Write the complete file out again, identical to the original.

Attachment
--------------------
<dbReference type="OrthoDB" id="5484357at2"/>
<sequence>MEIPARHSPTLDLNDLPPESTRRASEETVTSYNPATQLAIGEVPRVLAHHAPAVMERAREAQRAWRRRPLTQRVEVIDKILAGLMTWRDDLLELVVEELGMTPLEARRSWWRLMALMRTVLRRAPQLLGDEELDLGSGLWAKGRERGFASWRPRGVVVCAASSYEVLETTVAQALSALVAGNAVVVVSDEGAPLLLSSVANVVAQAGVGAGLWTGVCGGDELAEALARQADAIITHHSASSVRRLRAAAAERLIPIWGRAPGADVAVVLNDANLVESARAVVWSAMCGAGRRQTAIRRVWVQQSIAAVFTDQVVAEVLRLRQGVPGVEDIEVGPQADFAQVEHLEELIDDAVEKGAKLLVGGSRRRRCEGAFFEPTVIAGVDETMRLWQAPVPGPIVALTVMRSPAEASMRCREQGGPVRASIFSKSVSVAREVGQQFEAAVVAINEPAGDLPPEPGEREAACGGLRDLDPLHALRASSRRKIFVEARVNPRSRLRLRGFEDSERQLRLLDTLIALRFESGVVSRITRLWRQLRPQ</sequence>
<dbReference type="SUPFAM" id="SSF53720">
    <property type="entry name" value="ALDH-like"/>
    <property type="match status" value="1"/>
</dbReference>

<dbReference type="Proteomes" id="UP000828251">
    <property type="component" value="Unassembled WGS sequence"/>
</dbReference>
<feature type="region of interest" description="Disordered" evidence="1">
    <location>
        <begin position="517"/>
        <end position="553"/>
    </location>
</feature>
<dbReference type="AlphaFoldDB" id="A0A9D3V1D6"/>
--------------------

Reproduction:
<dbReference type="OrthoDB" id="5484357at2"/>
<sequence>MEIPARHSPTLDLNDLPPESTRRASEETVTSYNPATQLAIGEVPRVLAHHAPAVMERAREAQRAWRRRPLTQRVEVIDKILAGLMTWRDDLLELVVEELGMTPLEARRSWWRLMALMRTVLRRAPQLLGDEELDLGSGLWAKGRERGFASWRPRGVVVCAASSYEVLETTVAQALSALVAGNAVVVVSDEGAPLLLSSVANVVAQAGVGAGLWTGVCGGDELAEALARQADAIITHHSASSVRRLRAAAAERLIPIWGRAPGADVAVVLNDANLVESARAVVWSAMCGAGRRQTAIRRVWVQQSIAAVFTDQVVAEVLRLRQGVPGVEDIEVGPQADFAQVEHLEELIDDAVEKGAKLLVGGSRRRRCEGAFFEPTVIAGVDETMRLWQAPVPGPIVALTVMRSPAEASMRCREQGGPVRASIFSKSVSVAREVGQQFEAAVVAINEPAGDLPPEPGEREAACGGLRDLDPLHALRASSRRKIFVEARVNPRSRLRLRGFEDSERQLRLLDTLIALRFESGVVSRITRLWRQLRPQ</sequence>
<dbReference type="SUPFAM" id="SSF53720">
    <property type="entry name" value="ALDH-like"/>
    <property type="match status" value="1"/>
</dbReference>

<dbReference type="Proteomes" id="UP000828251">
    <property type="component" value="Unassembled WGS sequence"/>
</dbReference>
<feature type="region of interest" description="Disordered" evidence="1">
    <location>
        <begin position="517"/>
        <end position="553"/>
    </location>
</feature>
<dbReference type="AlphaFoldDB" id="A0A9D3V1D6"/>